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Thursday, October 13, 2011

Personalised Dictogloss to Practise Tenses

One way of diagnosing students' knowledge of tenses, or of getting them to focus on the difference between two tenses, is by doing a dictogloss. On Tuesday with my CAE class, we were revising the use of different tenses, and I began by reading out the following short text:

Last Sunday I took part in the Race for Life. 
This was the first time I had ever participated in a race, except for the odd fun run when I was at school.
I took up running in March and I have been training since then - two or three times a week. 
There were over 5,000 women doing the run, of all ages. It wasn't easy to run at first because some of the women were walking.
In the end I finished in 412th position! I'm now thinking of trying to increase the distance on my training runs. Maybe next year I'll do a 10K!
I read it twice. The students then had to write down what they remembered from the text. They then worked in pairs to try to reconstruct the text, paying close attention to the verb tenses used. They could ask me questions about any details they couldn't remember, but I would reply with one word answers. I then wrote all the verbs that appeared in the story on the board and the students could check that they had included everything. There didn't seem to be any problems with the use of tenses in this case, but you can always focus on some of the verbs and ask the students why they used each particular tense.

Today I have a teenage group who were looking at the main differences between the present simple and continuous last lesson. I am going to do a dictogloss with the following text:

I'm feeling nervous and excited. It's very noisy because there are so many people. I am with more than five thousand other people and we are all standing in a small space, like a outdoor corridor. I hear a man through the speakers. He is telling us how long we have before we start. The atmosphere is amazing. Everybody is getting ready to go. The man is reading some names and now five thousand people are singing "Happy Birthday" to those people! The man is now counting ten, nine, eight, seven, six, five, four, three, two, one, go! Now there are lots of pink balloons in the air and we are all running.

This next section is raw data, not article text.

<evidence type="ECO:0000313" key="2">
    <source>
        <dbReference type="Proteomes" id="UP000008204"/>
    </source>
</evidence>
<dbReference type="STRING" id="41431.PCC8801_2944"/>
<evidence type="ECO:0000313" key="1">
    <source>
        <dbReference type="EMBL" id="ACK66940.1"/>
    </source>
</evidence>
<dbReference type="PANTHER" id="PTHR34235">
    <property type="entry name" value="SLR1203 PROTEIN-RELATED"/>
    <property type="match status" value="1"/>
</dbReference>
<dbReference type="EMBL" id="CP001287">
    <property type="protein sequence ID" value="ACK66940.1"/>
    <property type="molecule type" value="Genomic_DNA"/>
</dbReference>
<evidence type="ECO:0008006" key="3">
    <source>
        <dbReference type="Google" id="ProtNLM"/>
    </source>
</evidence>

I will pre-teach some of the vocabulary so that the weaker students don't panic when I start to read. The first time they listen will be to find out where the speaker is. This is not explicit - they will have to imagine they are in this situation and guess where they are. Can you guess? The first example should help you!
The second time they can take notes. They will then work in pairs or threes to reconstruct the text. Again, I will write the verbs in their infinitive form on the board. If they find it difficult, I will put the verbs in the correct order. They will have to think carefully about whether each verb should be in present simple or continuous and why.

I am then going to ask them to write their own short text. They should imagine they are somewhere interesting (at a Cup Final, lost in a forest, in the A&E ward etc) and write how they are feeling and what they can see, hear etc. Hopefully, this will get them using both tenses appropriately.

Both texts are true and about an event I took part in last weekend. I think that giving a personalised touch to the materials you use can provoke more interest and discussion - the students may wish to know more, and it is more motivating for students to find out something about their teacher as a person instead of an impersonal text from a book. It may even motivate them to write their own!
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